One gardener's observations, discoveries and random thoughts whilst simultaneously worshipping and dallying in a Cape Cod garden. "A garden," said Ralph Waldo Emerson, "is like those pernicious machineries which catch a man's coatskirt or his hand, and draw in his arm, his leg and his whole body to irresistable destruction."

Such Sweet Sorrow…

It’s always a little sad to leave a garden. You’ve spent a year or maybe three tending a piece of earth, encouraging things to grow. You try to give them what they need to thrive. And then you season the ground with dreams and hope, visions dancing in your mind of what they might be in a year or two or three…or ten! And then magic happens.

It’s interesting to think of this place next summer, to imagine it when its gone a little wild. It would be fun to come back and see what it looks like, though I’m fairly certain I won’t.

I’m sure, from experience, that the grasses will take no time in taking the field, but the milkweed family spreads seed far and wide, too. And I have encouraged quite a colony of foxglove back there, who seem to be doing just fine on their own…and we can’t forget the Oregano That Ate Eastham.

A few representatives of each are among the ranks of the moving, tho legions remain behind.

Before work this morning I coaxed a few more of the larger plants into pots, including the Montauk daisies, a seedling burning bush, some chrysanthemums and several pots of Shasta daisies with yellow coreopsis interplanted. Some of these pots also carry some disturbed bulbs (ACK!)(Well, perhaps ‘incidentally excavated’ is the better description) in the lower decks.

It’s always tricky to decide who stays and who goes. On the one hand, you love them all. But taking everyone is really a pretty vast goal, also depending on what sort of garden conditions the next place has to offer. So you end up sorting based on who cost the most, and what conditions at the new site are most favorable for whom, and how much ground is available, too, of course.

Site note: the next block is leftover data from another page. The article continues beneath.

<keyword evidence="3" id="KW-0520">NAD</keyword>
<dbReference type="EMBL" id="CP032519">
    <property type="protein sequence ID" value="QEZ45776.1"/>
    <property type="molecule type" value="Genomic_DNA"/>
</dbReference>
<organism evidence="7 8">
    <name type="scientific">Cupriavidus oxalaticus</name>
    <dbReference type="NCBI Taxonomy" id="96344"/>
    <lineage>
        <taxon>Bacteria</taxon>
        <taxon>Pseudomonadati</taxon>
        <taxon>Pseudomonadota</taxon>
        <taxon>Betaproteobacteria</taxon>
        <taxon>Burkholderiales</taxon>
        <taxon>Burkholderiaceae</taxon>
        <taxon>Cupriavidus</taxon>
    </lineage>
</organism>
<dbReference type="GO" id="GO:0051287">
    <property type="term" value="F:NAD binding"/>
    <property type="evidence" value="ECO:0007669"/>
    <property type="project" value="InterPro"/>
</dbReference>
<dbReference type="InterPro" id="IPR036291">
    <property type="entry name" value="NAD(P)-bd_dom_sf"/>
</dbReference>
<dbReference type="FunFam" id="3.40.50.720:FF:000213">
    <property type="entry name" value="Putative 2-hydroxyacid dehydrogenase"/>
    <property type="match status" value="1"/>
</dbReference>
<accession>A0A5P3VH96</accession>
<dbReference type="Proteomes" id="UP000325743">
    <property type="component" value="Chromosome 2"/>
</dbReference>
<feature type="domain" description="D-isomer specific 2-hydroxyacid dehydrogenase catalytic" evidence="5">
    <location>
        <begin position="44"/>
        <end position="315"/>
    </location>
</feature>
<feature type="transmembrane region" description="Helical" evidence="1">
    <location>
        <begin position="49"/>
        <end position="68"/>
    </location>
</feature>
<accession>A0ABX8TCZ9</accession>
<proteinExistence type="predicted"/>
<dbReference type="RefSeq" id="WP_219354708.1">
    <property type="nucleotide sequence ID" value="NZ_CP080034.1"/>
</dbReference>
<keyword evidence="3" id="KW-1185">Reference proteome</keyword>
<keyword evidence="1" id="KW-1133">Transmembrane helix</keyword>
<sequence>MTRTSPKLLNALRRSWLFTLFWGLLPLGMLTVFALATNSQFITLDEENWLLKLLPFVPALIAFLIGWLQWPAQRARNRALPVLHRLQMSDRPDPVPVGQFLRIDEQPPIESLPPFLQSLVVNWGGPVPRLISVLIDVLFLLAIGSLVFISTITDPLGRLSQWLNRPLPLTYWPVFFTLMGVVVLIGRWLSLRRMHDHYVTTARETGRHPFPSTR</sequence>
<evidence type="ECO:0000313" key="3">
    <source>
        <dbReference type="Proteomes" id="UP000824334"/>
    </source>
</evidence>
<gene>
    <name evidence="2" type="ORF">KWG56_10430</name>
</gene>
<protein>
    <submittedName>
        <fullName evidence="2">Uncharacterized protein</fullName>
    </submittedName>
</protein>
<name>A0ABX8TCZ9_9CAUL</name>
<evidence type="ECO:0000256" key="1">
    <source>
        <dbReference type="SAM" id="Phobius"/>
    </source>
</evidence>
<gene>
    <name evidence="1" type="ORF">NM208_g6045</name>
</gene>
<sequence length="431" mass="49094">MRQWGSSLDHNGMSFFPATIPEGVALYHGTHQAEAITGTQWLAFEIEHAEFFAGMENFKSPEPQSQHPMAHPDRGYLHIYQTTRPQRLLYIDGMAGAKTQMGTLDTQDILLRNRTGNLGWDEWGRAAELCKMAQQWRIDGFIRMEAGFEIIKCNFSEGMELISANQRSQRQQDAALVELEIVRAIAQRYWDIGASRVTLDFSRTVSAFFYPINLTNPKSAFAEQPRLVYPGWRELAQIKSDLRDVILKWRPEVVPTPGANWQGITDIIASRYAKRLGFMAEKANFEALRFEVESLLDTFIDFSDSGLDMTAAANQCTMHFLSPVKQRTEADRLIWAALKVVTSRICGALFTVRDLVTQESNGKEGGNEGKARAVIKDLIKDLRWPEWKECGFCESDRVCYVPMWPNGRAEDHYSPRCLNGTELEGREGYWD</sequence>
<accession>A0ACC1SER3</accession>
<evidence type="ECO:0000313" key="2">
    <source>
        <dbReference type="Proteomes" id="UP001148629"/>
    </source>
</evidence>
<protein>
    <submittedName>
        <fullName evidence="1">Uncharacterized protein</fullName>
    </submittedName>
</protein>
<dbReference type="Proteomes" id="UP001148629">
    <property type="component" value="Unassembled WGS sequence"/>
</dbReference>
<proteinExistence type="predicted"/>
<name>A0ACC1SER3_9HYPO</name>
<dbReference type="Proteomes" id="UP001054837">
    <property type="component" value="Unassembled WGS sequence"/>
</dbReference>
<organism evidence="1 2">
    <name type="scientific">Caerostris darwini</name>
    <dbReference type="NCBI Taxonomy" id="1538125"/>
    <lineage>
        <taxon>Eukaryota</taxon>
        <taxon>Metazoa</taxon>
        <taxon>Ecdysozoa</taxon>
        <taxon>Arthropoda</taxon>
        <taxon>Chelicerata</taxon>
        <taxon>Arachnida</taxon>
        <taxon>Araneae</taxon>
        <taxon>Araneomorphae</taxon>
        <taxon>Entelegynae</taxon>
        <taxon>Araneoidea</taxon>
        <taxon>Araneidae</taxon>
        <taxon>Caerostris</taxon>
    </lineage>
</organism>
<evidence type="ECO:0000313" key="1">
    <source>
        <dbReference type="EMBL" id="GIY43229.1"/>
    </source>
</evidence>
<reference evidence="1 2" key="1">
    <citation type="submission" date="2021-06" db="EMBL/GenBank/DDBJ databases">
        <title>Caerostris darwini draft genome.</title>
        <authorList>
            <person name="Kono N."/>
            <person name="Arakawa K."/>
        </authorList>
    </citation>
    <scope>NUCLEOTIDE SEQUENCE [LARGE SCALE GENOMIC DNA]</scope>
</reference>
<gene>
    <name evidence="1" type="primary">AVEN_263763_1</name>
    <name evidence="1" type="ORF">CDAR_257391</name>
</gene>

At one point we moved into a place with little gardening space, and we transplanted many of the plants into a friend’s yard, where they remained–mostly untended, for two years until we moved into a different place with more yard. Some of those plants (or their descendents) are moving with us again this fall.

And there’s a part of me that likes to leave some of the garden behind, too. Something to grow on its own and surprise someone in the future, maybe to entice them into doing some gardening or even just to bring them a smile. That’s the coolest thing about gardening – its your chance to make the world a better place.

Since I found plenty of loveliness already here in this place, it’s kind of fun to leave some addition to that for the next person who rakes the field…or just to give the bunnies some variety of diet.

Even the most positive of moves can bring a little nervousness. There’s the upheaval of getting Life into boxes (or pots) and not knowing just where it will all go at the new place and wondering how long you can wait to pack some things…and all that stuff.

Of course, some of us are just thrilled with the boxes.


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